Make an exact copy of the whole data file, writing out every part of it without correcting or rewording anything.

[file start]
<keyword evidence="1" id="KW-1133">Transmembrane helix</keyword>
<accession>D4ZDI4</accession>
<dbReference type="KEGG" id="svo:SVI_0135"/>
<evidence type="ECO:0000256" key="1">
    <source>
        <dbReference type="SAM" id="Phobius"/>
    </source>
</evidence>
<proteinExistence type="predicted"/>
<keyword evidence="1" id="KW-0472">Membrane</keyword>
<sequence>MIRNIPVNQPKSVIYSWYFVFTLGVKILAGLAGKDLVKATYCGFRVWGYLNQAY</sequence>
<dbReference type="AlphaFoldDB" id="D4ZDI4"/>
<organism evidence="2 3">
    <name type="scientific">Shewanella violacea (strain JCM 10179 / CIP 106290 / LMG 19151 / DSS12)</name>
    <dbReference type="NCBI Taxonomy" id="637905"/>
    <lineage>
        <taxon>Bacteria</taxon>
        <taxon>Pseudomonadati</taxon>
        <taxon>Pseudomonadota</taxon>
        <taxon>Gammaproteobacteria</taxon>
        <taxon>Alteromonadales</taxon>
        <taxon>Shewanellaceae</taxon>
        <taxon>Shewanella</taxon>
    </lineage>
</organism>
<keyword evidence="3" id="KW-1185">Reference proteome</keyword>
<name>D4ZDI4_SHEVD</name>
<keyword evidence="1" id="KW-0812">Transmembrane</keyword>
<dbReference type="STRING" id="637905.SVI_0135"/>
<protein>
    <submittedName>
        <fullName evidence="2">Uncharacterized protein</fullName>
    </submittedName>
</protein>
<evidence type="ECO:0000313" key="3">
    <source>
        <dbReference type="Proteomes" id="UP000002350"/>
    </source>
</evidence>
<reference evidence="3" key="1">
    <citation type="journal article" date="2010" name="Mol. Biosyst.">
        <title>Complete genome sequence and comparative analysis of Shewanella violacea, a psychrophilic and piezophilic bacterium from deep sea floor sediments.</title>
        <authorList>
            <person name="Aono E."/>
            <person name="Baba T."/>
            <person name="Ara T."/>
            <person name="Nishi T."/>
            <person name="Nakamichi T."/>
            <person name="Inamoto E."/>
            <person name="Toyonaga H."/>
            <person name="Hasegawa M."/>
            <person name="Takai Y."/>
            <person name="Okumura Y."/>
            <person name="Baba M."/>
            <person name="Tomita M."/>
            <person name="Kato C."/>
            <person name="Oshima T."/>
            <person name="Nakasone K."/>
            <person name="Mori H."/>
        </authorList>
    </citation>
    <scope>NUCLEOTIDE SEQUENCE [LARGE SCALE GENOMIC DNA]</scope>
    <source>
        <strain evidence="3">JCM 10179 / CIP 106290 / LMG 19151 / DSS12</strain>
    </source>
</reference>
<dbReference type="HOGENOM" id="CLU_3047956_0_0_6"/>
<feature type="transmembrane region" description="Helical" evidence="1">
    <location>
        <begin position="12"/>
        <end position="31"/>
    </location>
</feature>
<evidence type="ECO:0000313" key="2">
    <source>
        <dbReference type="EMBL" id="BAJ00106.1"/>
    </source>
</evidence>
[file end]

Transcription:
<keyword evidence="1" id="KW-1133">Transmembrane helix</keyword>
<accession>D4ZDI4</accession>
<dbReference type="KEGG" id="svo:SVI_0135"/>
<evidence type="ECO:0000256" key="1">
    <source>
        <dbReference type="SAM" id="Phobius"/>
    </source>
</evidence>
<proteinExistence type="predicted"/>
<keyword evidence="1" id="KW-0472">Membrane</keyword>
<sequence>MIRNIPVNQPKSVIYSWYFVFTLGVKILAGLAGKDLVKATYCGFRVWGYLNQAY</sequence>
<dbReference type="AlphaFoldDB" id="D4ZDI4"/>
<organism evidence="2 3">
    <name type="scientific">Shewanella violacea (strain JCM 10179 / CIP 106290 / LMG 19151 / DSS12)</name>
    <dbReference type="NCBI Taxonomy" id="637905"/>
    <lineage>
        <taxon>Bacteria</taxon>
        <taxon>Pseudomonadati</taxon>
        <taxon>Pseudomonadota</taxon>
        <taxon>Gammaproteobacteria</taxon>
        <taxon>Alteromonadales</taxon>
        <taxon>Shewanellaceae</taxon>
        <taxon>Shewanella</taxon>
    </lineage>
</organism>
<keyword evidence="3" id="KW-1185">Reference proteome</keyword>
<name>D4ZDI4_SHEVD</name>
<keyword evidence="1" id="KW-0812">Transmembrane</keyword>
<dbReference type="STRING" id="637905.SVI_0135"/>
<protein>
    <submittedName>
        <fullName evidence="2">Uncharacterized protein</fullName>
    </submittedName>
</protein>
<evidence type="ECO:0000313" key="3">
    <source>
        <dbReference type="Proteomes" id="UP000002350"/>
    </source>
</evidence>
<reference evidence="3" key="1">
    <citation type="journal article" date="2010" name="Mol. Biosyst.">
        <title>Complete genome sequence and comparative analysis of Shewanella violacea, a psychrophilic and piezophilic bacterium from deep sea floor sediments.</title>
        <authorList>
            <person name="Aono E."/>
            <person name="Baba T."/>
            <person name="Ara T."/>
            <person name="Nishi T."/>
            <person name="Nakamichi T."/>
            <person name="Inamoto E."/>
            <person name="Toyonaga H."/>
            <person name="Hasegawa M."/>
            <person name="Takai Y."/>
            <person name="Okumura Y."/>
            <person name="Baba M."/>
            <person name="Tomita M."/>
            <person name="Kato C."/>
            <person name="Oshima T."/>
            <person name="Nakasone K."/>
            <person name="Mori H."/>
        </authorList>
    </citation>
    <scope>NUCLEOTIDE SEQUENCE [LARGE SCALE GENOMIC DNA]</scope>
    <source>
        <strain evidence="3">JCM 10179 / CIP 106290 / LMG 19151 / DSS12</strain>
    </source>
</reference>
<dbReference type="HOGENOM" id="CLU_3047956_0_0_6"/>
<feature type="transmembrane region" description="Helical" evidence="1">
    <location>
        <begin position="12"/>
        <end position="31"/>
    </location>
</feature>
<evidence type="ECO:0000313" key="2">
    <source>
        <dbReference type="EMBL" id="BAJ00106.1"/>
    </source>
</evidence>